Monday, April 13, 2009

Notes from Sam -- 8 April 2009

Dear family,

It has been an amazing week and a half and I have only 12 minutes to write this letter! I'll try and send a more complete one next week.

The most important stuff: I am staying in Newcastle for the next six weeks. Elder Garcia has been called as the new assistant to the president, and my new companion is Elder McIntosh, the one I served around for two transfers in Manchester and three in Blackburn. He's a good missionary, and it will be fun to serve with him and teach him the ropes of being a zone leader.

I mentioned to Ruth that I wasn't able to read her letter about the housing draw (due to mission policies that prohibit us receiving forwarded communications from friends by email). If this is really urgent, please let me know right away so I can get permission from President to read and reply to the email. I mentioned to Ruth that I will be checking email on Monday or Tuesday. If that will be too late, please email the mission office and let them know about the situation. Thanks! Sorry about the hangups.

A couple of things that have been going on:
Our zone had an amazing week of quality gospel conversations last week! The mission standard is for each companionship to get 70 QGCs and 12 appointments in a week, and while some of our companionships have gotten that regularly others have struggled. At the beginning of the (just-finished) transfer, Elder Garcia and I met with the district leaders and set a goal for each companionship to increase in QGCs until by the last full week of the transfer when everybody would get 70/12. The district leaders emphasized that goal strongly and last week everyone was able to do it! In fact, most companionships greatly exceeded it. We all had to work together to make it happen too. The sisters from Congleton came and worked in our area while they were in the area for General Conference and got us some appointments, and we were able to go over to their area on Sunday night and get the last appointment they needed to hit standard for them. In the other district, three companionships had the weekly standard by Friday night but the fourth one was way behind. So on Saturday Elder Rose took another missionary with him to the struggling area and stopped people in their town centre for about 5 hours straight, helping them far surpass the standard. It was a pretty exciting week for us.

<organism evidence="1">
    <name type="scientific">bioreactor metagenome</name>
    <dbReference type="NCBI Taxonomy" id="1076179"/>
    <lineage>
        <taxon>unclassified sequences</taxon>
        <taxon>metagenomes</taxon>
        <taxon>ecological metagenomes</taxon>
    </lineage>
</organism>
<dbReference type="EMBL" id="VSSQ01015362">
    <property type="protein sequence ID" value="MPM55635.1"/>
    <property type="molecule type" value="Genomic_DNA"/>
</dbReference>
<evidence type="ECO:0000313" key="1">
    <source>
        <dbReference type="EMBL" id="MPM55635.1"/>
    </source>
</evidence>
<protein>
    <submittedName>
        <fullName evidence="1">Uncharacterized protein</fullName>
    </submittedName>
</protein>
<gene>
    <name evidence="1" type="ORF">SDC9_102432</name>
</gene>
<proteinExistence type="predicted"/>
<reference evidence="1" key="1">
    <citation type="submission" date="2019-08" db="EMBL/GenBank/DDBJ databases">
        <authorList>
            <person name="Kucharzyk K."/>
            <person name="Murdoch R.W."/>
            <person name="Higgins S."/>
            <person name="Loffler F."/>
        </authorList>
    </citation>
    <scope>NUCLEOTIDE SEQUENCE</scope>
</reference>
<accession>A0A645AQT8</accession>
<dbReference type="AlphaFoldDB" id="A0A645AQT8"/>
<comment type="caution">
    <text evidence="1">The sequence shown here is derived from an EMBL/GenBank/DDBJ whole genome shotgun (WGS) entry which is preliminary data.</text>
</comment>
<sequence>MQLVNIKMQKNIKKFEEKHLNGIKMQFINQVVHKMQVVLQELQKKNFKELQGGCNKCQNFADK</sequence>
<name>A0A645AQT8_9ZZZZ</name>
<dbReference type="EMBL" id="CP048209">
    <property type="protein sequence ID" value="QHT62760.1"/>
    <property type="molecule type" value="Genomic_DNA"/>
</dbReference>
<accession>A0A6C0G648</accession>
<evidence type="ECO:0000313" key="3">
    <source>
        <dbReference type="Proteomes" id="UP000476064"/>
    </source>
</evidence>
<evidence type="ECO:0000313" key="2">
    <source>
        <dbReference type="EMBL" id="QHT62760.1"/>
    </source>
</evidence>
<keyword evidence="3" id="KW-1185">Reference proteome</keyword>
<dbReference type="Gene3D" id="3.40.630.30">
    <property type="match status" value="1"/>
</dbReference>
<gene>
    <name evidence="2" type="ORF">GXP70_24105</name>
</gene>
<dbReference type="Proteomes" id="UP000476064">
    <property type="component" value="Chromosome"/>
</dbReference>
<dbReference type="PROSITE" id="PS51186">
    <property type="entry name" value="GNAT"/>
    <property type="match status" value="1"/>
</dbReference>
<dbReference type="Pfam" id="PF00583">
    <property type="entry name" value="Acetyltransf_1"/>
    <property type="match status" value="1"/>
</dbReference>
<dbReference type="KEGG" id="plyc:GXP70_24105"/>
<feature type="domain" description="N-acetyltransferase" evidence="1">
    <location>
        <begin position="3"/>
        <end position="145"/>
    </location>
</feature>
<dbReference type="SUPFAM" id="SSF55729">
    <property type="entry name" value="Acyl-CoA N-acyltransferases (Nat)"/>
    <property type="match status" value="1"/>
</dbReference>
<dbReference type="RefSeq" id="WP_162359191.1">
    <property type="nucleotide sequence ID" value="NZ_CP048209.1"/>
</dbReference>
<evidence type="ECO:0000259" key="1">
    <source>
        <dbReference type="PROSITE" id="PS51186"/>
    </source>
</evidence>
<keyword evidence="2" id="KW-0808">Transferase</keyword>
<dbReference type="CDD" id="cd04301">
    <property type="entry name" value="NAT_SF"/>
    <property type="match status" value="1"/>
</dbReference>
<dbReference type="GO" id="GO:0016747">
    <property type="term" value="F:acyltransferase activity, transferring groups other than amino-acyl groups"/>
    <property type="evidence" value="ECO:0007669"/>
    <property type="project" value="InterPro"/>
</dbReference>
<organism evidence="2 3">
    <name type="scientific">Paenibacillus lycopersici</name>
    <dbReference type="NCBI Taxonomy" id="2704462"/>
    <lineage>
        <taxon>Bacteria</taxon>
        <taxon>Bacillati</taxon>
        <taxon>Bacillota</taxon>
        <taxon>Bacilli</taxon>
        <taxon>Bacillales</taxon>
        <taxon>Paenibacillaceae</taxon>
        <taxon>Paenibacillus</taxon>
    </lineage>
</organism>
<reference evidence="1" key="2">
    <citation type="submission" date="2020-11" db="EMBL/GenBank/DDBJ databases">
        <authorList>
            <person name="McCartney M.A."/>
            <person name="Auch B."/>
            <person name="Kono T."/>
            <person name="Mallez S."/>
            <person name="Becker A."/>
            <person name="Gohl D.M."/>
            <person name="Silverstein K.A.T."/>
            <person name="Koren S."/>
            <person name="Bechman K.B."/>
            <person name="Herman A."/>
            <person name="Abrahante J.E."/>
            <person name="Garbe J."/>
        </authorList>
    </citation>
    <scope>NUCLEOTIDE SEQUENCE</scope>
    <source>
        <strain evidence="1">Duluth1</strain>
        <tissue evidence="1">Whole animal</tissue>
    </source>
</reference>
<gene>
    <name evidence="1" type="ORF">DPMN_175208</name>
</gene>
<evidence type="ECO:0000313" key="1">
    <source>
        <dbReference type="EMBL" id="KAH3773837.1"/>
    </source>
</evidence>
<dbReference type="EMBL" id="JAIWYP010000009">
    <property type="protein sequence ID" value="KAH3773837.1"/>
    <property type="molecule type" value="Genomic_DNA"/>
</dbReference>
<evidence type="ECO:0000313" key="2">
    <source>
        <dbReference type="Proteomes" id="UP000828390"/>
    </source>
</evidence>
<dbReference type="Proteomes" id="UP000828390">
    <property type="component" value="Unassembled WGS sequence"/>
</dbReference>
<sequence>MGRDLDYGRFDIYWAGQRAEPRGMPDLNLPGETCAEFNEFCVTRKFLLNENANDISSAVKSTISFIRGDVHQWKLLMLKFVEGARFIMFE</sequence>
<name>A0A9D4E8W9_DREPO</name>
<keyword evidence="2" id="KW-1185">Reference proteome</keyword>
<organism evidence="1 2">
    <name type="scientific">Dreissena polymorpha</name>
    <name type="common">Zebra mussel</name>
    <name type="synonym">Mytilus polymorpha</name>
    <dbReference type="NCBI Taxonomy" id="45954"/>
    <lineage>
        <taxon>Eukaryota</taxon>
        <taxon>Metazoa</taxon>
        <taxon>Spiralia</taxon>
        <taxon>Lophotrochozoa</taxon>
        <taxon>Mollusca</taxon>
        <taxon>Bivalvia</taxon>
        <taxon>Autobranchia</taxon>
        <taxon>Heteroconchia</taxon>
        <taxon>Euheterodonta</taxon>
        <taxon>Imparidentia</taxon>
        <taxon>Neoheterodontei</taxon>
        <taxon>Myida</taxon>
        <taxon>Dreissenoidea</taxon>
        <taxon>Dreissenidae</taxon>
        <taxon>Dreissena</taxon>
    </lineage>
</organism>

General Conference topped it off. I loved every minute of it! I think my favorite talks were the one by Elder Hales, the ones in the priesthood session by Presidents Uchtdorf and Eyring, and the one by Elder Holland. It makes me sad to think this is my last mission General Conference.

I've got to go now! More next week!

Elder Pimentel

Notes from Sam -- 30 March 2009

Dear family,

We're having beautiful weather here! Daylight Savings Time was yesterday here in England, so the days have also just gotten a lot longer. I'm looking forward to the summer, and also to General Conference next weekend.

I hope Ruth had a happy birthday. I sent her a letter - hopefully it arrived on time.

This week has been up and down like crazy. We taught Rob Rainbow and his family again on Tuesday, and he was still on fire. He told us he'd watched the Restoration DVD (which we'd left him) seven times. He'd also invited one of his friends, a man named Chris Cam, over for our return appointment so we could teach him! Chris had a big concern about how God could exist when there is so much evil in the world. We talked about how God allows agency, but he wasn't really convinced. Finally, towards the end of the lesson, we were talking about prayer and Chris mentioned that only once in his life had he ever had a prayer answered and said something about the experience. At that point our fellowshipper (a young single adult who hasn't yet gone on a mission) jumped in and said something like, "See? You do know that God exists!" Chris sat back and thought about that for a moment, and we could tell he was feeling the Spirit. It was as though his countenance was changing before our eyes. He realized that he did know that God existed, and after that he had a different attitude about the lesson and listened really carefully to us (at one point Rob jumped in to say something and he seemed annoyed at the interruption and asked us to keep on teaching - "Go on, mate!"). He committed to be baptized as he continues to feel right about it! After the lesson, our fellowshipper told us that he'd never seen anyone feel the Spirit so clearly before. It was a great moment for all of us. The Spirit testifies to investigators quite often in the first lesson, but it always feels like a miracle to me, and I think it really is.